Each chapter takes a loose approach to a topic in which Major Thompson attempts to illuminate the differences between the French and the British–the “two most dissimilar peoples on the earth,” and chapter 1: What is a Frenchman? starts with an anecdote of sorts in which Major Thompson claims that a brain surgeon friend of his “opened up an Englishman” in his Harley Street office and found a number of items–most of which are indelibly connected to the British “royal” family. In contrast Thompson begins his definition of the French as a people of vast “contradictions.” He can’t make sense of the fact that this is a nation of Republicans who worship the queen of England. I don’t know enough French people to know if this is true, so I can’t comment on that, but as a relic of the British Empire, Thompson seems a little uneasy about the French Revolution. The topic crops up frequently in his “notebooks” almost as if he’s afraid another revolution might suddenly erupt at any moment, and at one point he calls the French “these guillotiners of kings.” To give you an idea of the sort of humour within the book, here’s a quote:

The American pedestrian who sees a millionaire going past in a Cadillac dreams secretly of the day when he will be driving his own; the French pedestrian who sees a millionaire going past in a Cadillac dreams of the day he will get him out of it and make him walk like everyone else.

He doesn’t say what a British pedestrian would do…

Chapter 4-The Land of the Handshake had me a bit confused. I always see French people kissing each other on the cheeks, and I’m not sure of the etiquette of that custom. Thompson argues that “for the French–and for many others–England is the land of the handshake.” He then argues against this position and states that the French have perfected the art of handshaking to include “various nuances.”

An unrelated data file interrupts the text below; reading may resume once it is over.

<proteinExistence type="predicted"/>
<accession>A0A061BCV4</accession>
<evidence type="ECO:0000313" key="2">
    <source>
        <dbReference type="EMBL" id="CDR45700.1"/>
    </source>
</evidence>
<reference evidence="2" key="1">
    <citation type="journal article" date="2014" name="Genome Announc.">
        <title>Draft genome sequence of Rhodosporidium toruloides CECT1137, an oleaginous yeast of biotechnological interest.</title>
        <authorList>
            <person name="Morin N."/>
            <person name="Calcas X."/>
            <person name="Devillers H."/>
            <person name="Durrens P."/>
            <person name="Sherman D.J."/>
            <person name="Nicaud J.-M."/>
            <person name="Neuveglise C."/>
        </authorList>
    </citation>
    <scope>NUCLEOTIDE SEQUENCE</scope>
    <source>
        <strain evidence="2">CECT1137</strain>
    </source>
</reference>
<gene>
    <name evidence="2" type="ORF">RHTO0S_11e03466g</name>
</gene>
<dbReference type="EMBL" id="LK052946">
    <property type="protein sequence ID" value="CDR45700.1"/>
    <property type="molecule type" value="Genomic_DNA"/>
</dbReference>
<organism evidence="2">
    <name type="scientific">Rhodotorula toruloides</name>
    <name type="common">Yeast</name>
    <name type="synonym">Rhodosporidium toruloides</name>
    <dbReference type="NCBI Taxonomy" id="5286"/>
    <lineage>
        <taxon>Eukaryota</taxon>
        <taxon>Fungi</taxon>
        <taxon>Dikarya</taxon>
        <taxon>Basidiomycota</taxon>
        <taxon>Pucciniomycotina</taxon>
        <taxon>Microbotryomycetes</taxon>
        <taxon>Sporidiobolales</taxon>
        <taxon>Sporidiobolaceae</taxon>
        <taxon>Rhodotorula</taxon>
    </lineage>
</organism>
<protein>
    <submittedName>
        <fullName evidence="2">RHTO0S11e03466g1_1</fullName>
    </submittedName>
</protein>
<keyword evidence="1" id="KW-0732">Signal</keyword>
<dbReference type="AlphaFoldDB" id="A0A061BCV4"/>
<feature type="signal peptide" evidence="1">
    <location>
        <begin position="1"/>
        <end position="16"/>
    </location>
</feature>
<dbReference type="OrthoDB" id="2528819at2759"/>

According to Thompson’s fictional biography he appears to have retired from the army in 1945, and so he is a relic of the British Empire, serving in India, Palestine, and Egypt. He makes a perfect stock character for an Englishman, a great stereotype, and yet at the same time he is a bit dated. I, for one, can’t relate to some of his “Englishness” as his background is pro-royal, aristocratic privilege. But at the same time, I can relate entirely to other sections: The Case of Count Renauld de la Chasselière in which Thompson describes the “silences” of the British, for example. I’m frequently told I’m ‘aloof’ and ‘cold’.

Readers brings  their own experiences to the books they read, and so I read this book through a rather complicated prism. I’m probably a different sort of reader for this book as I’m British but live in America, and so while I read Thompson’s attempts to understand the French, I brought in my own experiences of being British in yet another foreign country. When Thompson made comparisons between the French and the British attitudes towards royalty for example, I found myself marvelling all over again about the royal worship I’ve encountered in America. For some reason, most Americans seem to think I should worship the royal family, and that I glue myself to the television set for every so-called royal wedding as if I feel some connection. I have literally been lectured by Americans for not having ‘proper respect’ which is hilarious to me since America had a revolution, ostensibly (yes we can argue that other motives were afoot) to get rid of the monarchy. But I digress….

My favorite chapter was My Dear Hereditary Enemy  in which Thompson discusses the upbringing of his son and the dreaded governess Miss ffyfth–a formidable woman whose history lessons include a pro-British (read anti-French) version of history: